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Natural Hazards

, Volume 92, Issue 2, pp 1011–1038 | Cite as

Human damage assessments of coastal flooding for Hong Kong and the Pearl River Delta due to climate change-related sea level rise in the twenty-first century

  • Qiwei YuEmail author
  • Alexis K. H. Lau
  • Kang T. Tsang
  • Jimmy C. H. Fung
Original Paper

Abstract

The adverse impact of climate change-associated extreme weather events is becoming more significant globally, particularly the flood impact on coastal and low-lying areas such as the Pearl River Delta (PRD). This study applied the framework to obtain order-of-magnitude estimations of human damages from future flood disasters caused by sea level rise for Hong Kong and the PRD region in southern China by 2050 and 2100. The assessment framework employs statistical analysis to combine global historical flood damage data with national development indicators and local sea level characteristics to assess the potential damages. Following the terminology of the Intergovernmental Panel on Climate Change Special Report on Extreme Events, the three determinants of disaster risk (climate extreme, exposure and vulnerability) are quantified in our framework. It is found that without adaptation, sea level rise will significantly increase the flood risk in this region. For instance, in the PRD region, with a 75-cm sea level rise by 2100, the deaths and displacements from a 100-year flood are estimated to be around 200 and 1.5 million, respectively. Our results provide motivation for regional authorities to adopt a long-term adaptation plan to reduce exposure and vulnerability to flooding, thus managing the risks in this region. Furthermore, with appropriate datasets available, our framework allows the assessment of the effects of flooding in other areas and/or the quantitative evaluation of potential losses from other climate-related hazards such as heat waves.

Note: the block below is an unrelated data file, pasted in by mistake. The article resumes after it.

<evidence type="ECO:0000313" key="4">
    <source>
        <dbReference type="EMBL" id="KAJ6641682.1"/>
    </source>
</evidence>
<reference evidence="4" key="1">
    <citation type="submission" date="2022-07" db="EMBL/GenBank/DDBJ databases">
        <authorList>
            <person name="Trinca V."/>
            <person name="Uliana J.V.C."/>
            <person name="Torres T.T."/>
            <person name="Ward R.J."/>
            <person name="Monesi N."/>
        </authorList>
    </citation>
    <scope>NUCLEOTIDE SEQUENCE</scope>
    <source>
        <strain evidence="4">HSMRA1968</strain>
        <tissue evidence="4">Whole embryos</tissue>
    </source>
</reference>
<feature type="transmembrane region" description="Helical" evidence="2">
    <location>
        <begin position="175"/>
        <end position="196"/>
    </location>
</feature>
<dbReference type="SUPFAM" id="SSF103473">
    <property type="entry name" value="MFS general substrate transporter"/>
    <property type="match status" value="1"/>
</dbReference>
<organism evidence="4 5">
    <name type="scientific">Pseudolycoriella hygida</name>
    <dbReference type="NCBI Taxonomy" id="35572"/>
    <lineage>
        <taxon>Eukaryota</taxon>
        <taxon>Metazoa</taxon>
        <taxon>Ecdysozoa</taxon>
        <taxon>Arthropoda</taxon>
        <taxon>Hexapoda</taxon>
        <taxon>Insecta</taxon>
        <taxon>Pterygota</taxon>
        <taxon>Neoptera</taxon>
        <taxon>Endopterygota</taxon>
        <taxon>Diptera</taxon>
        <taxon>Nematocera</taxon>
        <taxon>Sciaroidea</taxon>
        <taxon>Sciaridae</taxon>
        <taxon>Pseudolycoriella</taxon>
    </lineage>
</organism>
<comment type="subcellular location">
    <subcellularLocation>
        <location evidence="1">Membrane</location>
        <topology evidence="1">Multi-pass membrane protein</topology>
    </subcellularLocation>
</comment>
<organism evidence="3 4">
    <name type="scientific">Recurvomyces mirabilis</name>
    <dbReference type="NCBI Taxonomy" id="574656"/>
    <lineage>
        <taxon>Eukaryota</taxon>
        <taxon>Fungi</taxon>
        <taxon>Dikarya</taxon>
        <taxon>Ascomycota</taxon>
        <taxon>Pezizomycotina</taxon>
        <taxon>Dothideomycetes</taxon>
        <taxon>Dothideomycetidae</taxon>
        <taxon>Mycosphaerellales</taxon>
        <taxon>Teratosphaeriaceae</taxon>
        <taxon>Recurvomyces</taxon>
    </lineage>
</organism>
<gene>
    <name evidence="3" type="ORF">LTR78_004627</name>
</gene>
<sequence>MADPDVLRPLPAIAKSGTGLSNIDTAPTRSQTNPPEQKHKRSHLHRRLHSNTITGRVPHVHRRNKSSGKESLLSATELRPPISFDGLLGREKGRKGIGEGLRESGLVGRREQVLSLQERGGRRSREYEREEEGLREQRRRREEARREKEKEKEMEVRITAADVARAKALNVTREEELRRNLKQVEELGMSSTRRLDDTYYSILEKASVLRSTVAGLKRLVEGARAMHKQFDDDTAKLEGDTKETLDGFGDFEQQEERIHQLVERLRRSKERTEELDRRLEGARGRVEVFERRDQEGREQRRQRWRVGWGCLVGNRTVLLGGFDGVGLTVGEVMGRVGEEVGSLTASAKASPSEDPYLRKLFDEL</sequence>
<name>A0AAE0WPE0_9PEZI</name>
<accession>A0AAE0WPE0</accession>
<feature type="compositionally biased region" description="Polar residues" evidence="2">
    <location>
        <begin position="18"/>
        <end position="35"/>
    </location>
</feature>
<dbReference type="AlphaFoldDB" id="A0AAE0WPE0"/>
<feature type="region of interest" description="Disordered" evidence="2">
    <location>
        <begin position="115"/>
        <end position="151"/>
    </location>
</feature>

Keywords

Climate change Flood risk Damage assessment Statistical data analysis Order-of-magnitude estimation 

Notes

Acknowledgements

Funding was provided by Hong Kong University of Science and Technology (Grant No. FSGRF12IPO03) and United International College, Beijing Normal University-Hong Kong Baptist University (Grant No. R201313).

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Copyright information

© Springer Science+Business Media B.V., part of Springer Nature 2018

Authors and Affiliations

  1. 1.Atmospheric Research Center, HKUST Fok Ying Tung Graduate SchoolNansha IT ParkNansha, GuangzhouChina
  2. 2.Division of EnvironmentThe Hong Kong University of Science and TechnologyKowloonChina
  3. 3.Department of Statistics, United International CollegeBeijing Normal University-Hong Kong Baptist UniversityZhuhaiChina

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